• Use our guides for reviewing alerts (prometheus, elastalert) for alert descriptions, links to the relevant rules, and starting points for reviewing each type of alert.
  • Was the alert caused by known maintenance or testing in dev environments? Check with other members of the team if you can’t determine the source.
  • Is this a recurring alert? Search alert history to determine how frequently it is occuring and what event may have started its firing.
  • Should the underlying condition have caused an alert? Alerts should only be raised when they’re something we need to remediate.

Is the alert a real issue?

If the alert may indicate a security issue follow the Security Incident Response Guide , otherwise work to remediate its cause.

Is the alert a false-positive?

If the alert can be tuned to reduce the number of false-positives with less than one day’s work, do it. If more work is required to tune the alert, add a card to capture the work that needs to be done or +1 an existing card if one already exists for tuning the alert.

Be prepared to represent support needs at the next grooming meeting to ensure that cards to fix alerts are prioritized properly.

Review AWS CloudTrail events

Get familiar with the documentation for CloudTrail logs.

Use the AWS Console to review API activity history for the EventNames listed below. Or, use the AWS CLI with the appropriate $event_name, and parse the emitted JSON:

aws cloudtrail lookup-events --lookup-attributes AttributeKey=EventName,AttributeValue=$event_name

These EventNames should be attributed to human individuals on the team:

  • ConsoleLogin

All human-generated events should be mapped to named users, e.g. firstname.lastname, and NOT to Administrator. Discuss the event(s) with the indicated operator(s)

All events in the following EventNames should be attributed to Terraform:

  • DeleteTrail
  • UpdateTrail
  • ModifyVpcAttribute
  • PutUserPolicy
  • PutRolePolicy
  • RevokeSecurityGroupEgress
  • RevokeSecurityGroupIngress
  • AuthorizeSecurityGroupEgress
  • AuthorizeSecurityGroupIngress
  • CreatePolicy
  • CreateSecurityGroup

Terraform runs on instances that use instance profile roles, so authorized events will include:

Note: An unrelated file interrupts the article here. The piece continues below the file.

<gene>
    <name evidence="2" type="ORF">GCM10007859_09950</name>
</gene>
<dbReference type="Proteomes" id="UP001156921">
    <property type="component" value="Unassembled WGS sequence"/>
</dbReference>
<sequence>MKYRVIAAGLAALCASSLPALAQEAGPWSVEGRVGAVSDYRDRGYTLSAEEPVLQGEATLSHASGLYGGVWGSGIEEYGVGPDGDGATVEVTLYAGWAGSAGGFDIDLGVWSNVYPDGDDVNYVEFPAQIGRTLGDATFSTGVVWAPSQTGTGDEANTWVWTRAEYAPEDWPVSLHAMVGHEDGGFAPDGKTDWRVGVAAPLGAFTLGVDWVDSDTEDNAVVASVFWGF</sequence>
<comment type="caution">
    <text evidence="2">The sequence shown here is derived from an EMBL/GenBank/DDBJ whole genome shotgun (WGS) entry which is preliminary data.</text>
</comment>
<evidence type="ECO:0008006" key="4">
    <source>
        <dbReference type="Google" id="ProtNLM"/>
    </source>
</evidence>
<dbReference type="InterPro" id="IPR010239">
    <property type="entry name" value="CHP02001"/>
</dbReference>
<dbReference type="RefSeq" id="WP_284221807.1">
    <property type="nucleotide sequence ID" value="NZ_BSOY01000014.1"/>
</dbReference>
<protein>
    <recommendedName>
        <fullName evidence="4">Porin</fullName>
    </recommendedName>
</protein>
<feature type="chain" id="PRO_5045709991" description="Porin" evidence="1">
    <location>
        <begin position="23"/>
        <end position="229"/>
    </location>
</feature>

• a user name like i-17deadbeef1234567
  • a source IP address within AWS.
  • an AWS access key starting with ASIA

If you observe any non-Terraform activity, discuss the event(s) with the indicated operator(s) (see above)

If you’re unable to ascertain an event was authorized, follow the Security Incident Response Guide.

Review vulnerability and compliance reports

If the reports contain any HIGH items work to remediate them.

Is an update from our IaaS provider required to remediate?

Open a case with the IaaS provider and monitor the case until it has been resolved.

Is a stemcell update required to remediate?

Ask for a date when new stemcells will be delivered in #security in the CF Slack.

Is a bosh release update required to remediate?

Update the bosh release and file a PR for the changes. Once the PR is merged, ensure the updated release is deployed to all required VMs.

Review open support requests

Review the “new” (yellow) and “open” (red) Zendesk tickets. First-tier support (customer squad) has primary responsibility to do the work of answering these, and you serve as second-tier support providing technical expertise. You’re welcome to reply to the customer with answers if you like (choose “pending” when you submit the answer)*, but your main responsibility is to provide technical diagnoses/advice/details. The easiest way to do that is to write comments on the associated posts in #cg-supportstream. First-tier support may also ask you for pairing time to work out responses together.

* People with emails can’t receive email via Zendesk, so we have to email them via the cloud-gov-support Google Group instead.

See also: Detailed guidance on working with our support tools.

Review potential improvements in CloudCheckr

Review the Best Practices report in CloudCheckr and try to fix something near the top.